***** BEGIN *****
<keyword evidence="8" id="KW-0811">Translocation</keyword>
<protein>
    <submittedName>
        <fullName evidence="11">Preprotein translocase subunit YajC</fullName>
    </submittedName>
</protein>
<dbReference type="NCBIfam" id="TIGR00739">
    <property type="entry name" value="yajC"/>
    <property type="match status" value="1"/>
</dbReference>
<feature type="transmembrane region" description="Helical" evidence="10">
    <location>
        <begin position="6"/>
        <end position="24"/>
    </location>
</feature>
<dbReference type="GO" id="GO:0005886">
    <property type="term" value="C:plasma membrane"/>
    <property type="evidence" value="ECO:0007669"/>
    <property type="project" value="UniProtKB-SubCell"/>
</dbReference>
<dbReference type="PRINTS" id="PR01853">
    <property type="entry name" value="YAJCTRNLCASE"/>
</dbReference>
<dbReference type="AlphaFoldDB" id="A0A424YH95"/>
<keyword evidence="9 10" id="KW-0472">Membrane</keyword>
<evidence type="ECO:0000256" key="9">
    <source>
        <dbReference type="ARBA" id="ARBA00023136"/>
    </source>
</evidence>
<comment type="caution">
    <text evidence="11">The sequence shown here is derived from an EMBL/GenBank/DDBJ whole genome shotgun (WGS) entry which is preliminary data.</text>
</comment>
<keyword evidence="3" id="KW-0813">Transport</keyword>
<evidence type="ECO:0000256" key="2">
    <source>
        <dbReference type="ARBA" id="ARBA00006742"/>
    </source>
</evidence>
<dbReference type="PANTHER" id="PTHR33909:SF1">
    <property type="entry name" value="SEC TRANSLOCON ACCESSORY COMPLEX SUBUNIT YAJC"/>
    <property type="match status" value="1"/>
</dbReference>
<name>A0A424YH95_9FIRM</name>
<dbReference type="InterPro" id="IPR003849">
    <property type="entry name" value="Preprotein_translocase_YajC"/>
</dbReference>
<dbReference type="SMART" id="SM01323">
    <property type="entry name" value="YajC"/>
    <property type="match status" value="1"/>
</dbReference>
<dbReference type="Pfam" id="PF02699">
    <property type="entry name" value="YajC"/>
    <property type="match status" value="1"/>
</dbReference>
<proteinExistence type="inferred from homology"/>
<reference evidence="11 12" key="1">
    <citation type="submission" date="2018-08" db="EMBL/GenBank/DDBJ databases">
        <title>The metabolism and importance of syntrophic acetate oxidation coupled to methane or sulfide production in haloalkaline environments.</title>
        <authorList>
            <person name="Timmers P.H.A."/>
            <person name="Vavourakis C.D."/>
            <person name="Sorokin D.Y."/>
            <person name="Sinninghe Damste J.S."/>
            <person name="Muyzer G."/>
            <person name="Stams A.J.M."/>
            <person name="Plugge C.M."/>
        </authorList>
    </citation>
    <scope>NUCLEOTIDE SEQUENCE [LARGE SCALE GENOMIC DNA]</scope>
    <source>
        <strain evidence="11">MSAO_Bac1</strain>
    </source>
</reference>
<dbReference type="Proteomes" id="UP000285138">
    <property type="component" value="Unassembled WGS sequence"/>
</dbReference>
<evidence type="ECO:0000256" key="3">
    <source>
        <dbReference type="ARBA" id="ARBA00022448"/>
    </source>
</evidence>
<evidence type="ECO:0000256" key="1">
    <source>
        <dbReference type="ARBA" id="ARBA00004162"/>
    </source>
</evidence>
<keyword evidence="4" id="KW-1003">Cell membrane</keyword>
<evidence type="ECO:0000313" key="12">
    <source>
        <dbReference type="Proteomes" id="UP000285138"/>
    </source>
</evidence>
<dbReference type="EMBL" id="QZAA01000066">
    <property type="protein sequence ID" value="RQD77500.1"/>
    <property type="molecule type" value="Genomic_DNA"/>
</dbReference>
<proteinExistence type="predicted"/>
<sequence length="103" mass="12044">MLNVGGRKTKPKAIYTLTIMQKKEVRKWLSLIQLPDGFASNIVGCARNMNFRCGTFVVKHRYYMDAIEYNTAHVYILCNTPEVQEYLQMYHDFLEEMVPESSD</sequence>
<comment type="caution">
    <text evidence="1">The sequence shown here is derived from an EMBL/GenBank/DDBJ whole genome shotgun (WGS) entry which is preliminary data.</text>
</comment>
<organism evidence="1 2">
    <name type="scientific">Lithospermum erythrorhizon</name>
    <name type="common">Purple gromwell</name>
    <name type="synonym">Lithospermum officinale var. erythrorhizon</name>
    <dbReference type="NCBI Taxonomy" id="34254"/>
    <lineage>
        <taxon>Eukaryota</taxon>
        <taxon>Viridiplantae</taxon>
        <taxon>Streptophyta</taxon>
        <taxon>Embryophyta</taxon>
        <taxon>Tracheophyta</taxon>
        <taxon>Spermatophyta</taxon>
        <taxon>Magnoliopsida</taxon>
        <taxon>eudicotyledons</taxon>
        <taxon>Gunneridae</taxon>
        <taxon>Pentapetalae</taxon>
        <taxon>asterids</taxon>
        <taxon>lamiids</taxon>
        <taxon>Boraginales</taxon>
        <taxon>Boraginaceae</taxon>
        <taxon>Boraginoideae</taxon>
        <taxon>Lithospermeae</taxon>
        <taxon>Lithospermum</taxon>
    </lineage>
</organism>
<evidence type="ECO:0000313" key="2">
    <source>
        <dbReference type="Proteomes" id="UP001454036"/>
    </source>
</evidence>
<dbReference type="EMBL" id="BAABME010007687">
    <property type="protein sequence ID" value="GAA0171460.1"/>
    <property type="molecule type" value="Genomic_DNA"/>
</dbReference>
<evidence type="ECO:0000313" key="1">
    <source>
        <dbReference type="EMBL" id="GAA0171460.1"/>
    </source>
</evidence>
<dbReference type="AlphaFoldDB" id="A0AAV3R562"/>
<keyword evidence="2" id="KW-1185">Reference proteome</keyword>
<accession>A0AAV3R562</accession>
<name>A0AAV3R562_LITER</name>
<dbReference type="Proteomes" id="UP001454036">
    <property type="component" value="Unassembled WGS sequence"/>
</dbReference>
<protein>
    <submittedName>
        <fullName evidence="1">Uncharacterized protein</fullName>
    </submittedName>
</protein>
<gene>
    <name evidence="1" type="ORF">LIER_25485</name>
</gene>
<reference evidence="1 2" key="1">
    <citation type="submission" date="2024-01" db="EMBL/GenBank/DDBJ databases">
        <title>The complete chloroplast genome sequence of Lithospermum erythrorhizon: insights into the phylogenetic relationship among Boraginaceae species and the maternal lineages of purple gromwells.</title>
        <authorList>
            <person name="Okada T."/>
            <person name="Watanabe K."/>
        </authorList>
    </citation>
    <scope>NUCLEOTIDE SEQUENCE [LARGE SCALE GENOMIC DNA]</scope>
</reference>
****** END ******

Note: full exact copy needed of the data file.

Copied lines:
<keyword evidence="8" id="KW-0811">Translocation</keyword>
<protein>
    <submittedName>
        <fullName evidence="11">Preprotein translocase subunit YajC</fullName>
    </submittedName>
</protein>
<dbReference type="NCBIfam" id="TIGR00739">
    <property type="entry name" value="yajC"/>
    <property type="match status" value="1"/>
</dbReference>
<feature type="transmembrane region" description="Helical" evidence="10">
    <location>
        <begin position="6"/>
        <end position="24"/>
    </location>
</feature>
<dbReference type="GO" id="GO:0005886">
    <property type="term" value="C:plasma membrane"/>
    <property type="evidence" value="ECO:0007669"/>
    <property type="project" value="UniProtKB-SubCell"/>
</dbReference>
<dbReference type="PRINTS" id="PR01853">
    <property type="entry name" value="YAJCTRNLCASE"/>
</dbReference>
<dbReference type="AlphaFoldDB" id="A0A424YH95"/>
<keyword evidence="9 10" id="KW-0472">Membrane</keyword>
<evidence type="ECO:0000256" key="9">
    <source>
        <dbReference type="ARBA" id="ARBA00023136"/>
    </source>
</evidence>
<comment type="caution">
    <text evidence="11">The sequence shown here is derived from an EMBL/GenBank/DDBJ whole genome shotgun (WGS) entry which is preliminary data.</text>
</comment>
<keyword evidence="3" id="KW-0813">Transport</keyword>
<evidence type="ECO:0000256" key="2">
    <source>
        <dbReference type="ARBA" id="ARBA00006742"/>
    </source>
</evidence>
<dbReference type="PANTHER" id="PTHR33909:SF1">
    <property type="entry name" value="SEC TRANSLOCON ACCESSORY COMPLEX SUBUNIT YAJC"/>
    <property type="match status" value="1"/>
</dbReference>
<name>A0A424YH95_9FIRM</name>
<dbReference type="InterPro" id="IPR003849">
    <property type="entry name" value="Preprotein_translocase_YajC"/>
</dbReference>
<dbReference type="SMART" id="SM01323">
    <property type="entry name" value="YajC"/>
    <property type="match status" value="1"/>
</dbReference>
<dbReference type="Pfam" id="PF02699">
    <property type="entry name" value="YajC"/>
    <property type="match status" value="1"/>
</dbReference>
<proteinExistence type="inferred from homology"/>
<reference evidence="11 12" key="1">
    <citation type="submission" date="2018-08" db="EMBL/GenBank/DDBJ databases">
        <title>The metabolism and importance of syntrophic acetate oxidation coupled to methane or sulfide production in haloalkaline environments.</title>
        <authorList>
            <person name="Timmers P.H.A."/>
            <person name="Vavourakis C.D."/>
            <person name="Sorokin D.Y."/>
            <person name="Sinninghe Damste J.S."/>
            <person name="Muyzer G."/>
            <person name="Stams A.J.M."/>
            <person name="Plugge C.M."/>
        </authorList>
    </citation>
    <scope>NUCLEOTIDE SEQUENCE [LARGE SCALE GENOMIC DNA]</scope>
    <source>
        <strain evidence="11">MSAO_Bac1</strain>
    </source>
</reference>
<dbReference type="Proteomes" id="UP000285138">
    <property type="component" value="Unassembled WGS sequence"/>
</dbReference>
<evidence type="ECO:0000256" key="3">
    <source>
        <dbReference type="ARBA" id="ARBA00022448"/>
    </source>
</evidence>
<evidence type="ECO:0000256" key="1">
    <source>
        <dbReference type="ARBA" id="ARBA00004162"/>
    </source>
</evidence>
<keyword evidence="4" id="KW-1003">Cell membrane</keyword>
<evidence type="ECO:0000313" key="12">
    <source>
        <dbReference type="Proteomes" id="UP000285138"/>
    </source>
</evidence>
<dbReference type="EMBL" id="QZAA01000066">
    <property type="protein sequence ID" value="RQD77500.1"/>
    <property type="molecule type" value="Genomic_DNA"/>
</dbReference>
<proteinExistence type="predicted"/>
<sequence length="103" mass="12044">MLNVGGRKTKPKAIYTLTIMQKKEVRKWLSLIQLPDGFASNIVGCARNMNFRCGTFVVKHRYYMDAIEYNTAHVYILCNTPEVQEYLQMYHDFLEEMVPESSD</sequence>
<comment type="caution">
    <text evidence="1">The sequence shown here is derived from an EMBL/GenBank/DDBJ whole genome shotgun (WGS) entry which is preliminary data.</text>
</comment>
<organism evidence="1 2">
    <name type="scientific">Lithospermum erythrorhizon</name>
    <name type="common">Purple gromwell</name>
    <name type="synonym">Lithospermum officinale var. erythrorhizon</name>
    <dbReference type="NCBI Taxonomy" id="34254"/>
    <lineage>
        <taxon>Eukaryota</taxon>
        <taxon>Viridiplantae</taxon>
        <taxon>Streptophyta</taxon>
        <taxon>Embryophyta</taxon>
        <taxon>Tracheophyta</taxon>
        <taxon>Spermatophyta</taxon>
        <taxon>Magnoliopsida</taxon>
        <taxon>eudicotyledons</taxon>
        <taxon>Gunneridae</taxon>
        <taxon>Pentapetalae</taxon>
        <taxon>asterids</taxon>
        <taxon>lamiids</taxon>
        <taxon>Boraginales</taxon>
        <taxon>Boraginaceae</taxon>
        <taxon>Boraginoideae</taxon>
        <taxon>Lithospermeae</taxon>
        <taxon>Lithospermum</taxon>
    </lineage>
</organism>
<evidence type="ECO:0000313" key="2">
    <source>
        <dbReference type="Proteomes" id="UP001454036"/>
    </source>
</evidence>
<dbReference type="EMBL" id="BAABME010007687">
    <property type="protein sequence ID" value="GAA0171460.1"/>
    <property type="molecule type" value="Genomic_DNA"/>
</dbReference>
<evidence type="ECO:0000313" key="1">
    <source>
        <dbReference type="EMBL" id="GAA0171460.1"/>
    </source>
</evidence>
<dbReference type="AlphaFoldDB" id="A0AAV3R562"/>
<keyword evidence="2" id="KW-1185">Reference proteome</keyword>
<accession>A0AAV3R562</accession>
<name>A0AAV3R562_LITER</name>
<dbReference type="Proteomes" id="UP001454036">
    <property type="component" value="Unassembled WGS sequence"/>
</dbReference>
<protein>
    <submittedName>
        <fullName evidence="1">Uncharacterized protein</fullName>
    </submittedName>
</protein>
<gene>
    <name evidence="1" type="ORF">LIER_25485</name>
</gene>
<reference evidence="1 2" key="1">
    <citation type="submission" date="2024-01" db="EMBL/GenBank/DDBJ databases">
        <title>The complete chloroplast genome sequence of Lithospermum erythrorhizon: insights into the phylogenetic relationship among Boraginaceae species and the maternal lineages of purple gromwells.</title>
        <authorList>
            <person name="Okada T."/>
            <person name="Watanabe K."/>
        </authorList>
    </citation>
    <scope>NUCLEOTIDE SEQUENCE [LARGE SCALE GENOMIC DNA]</scope>
</reference>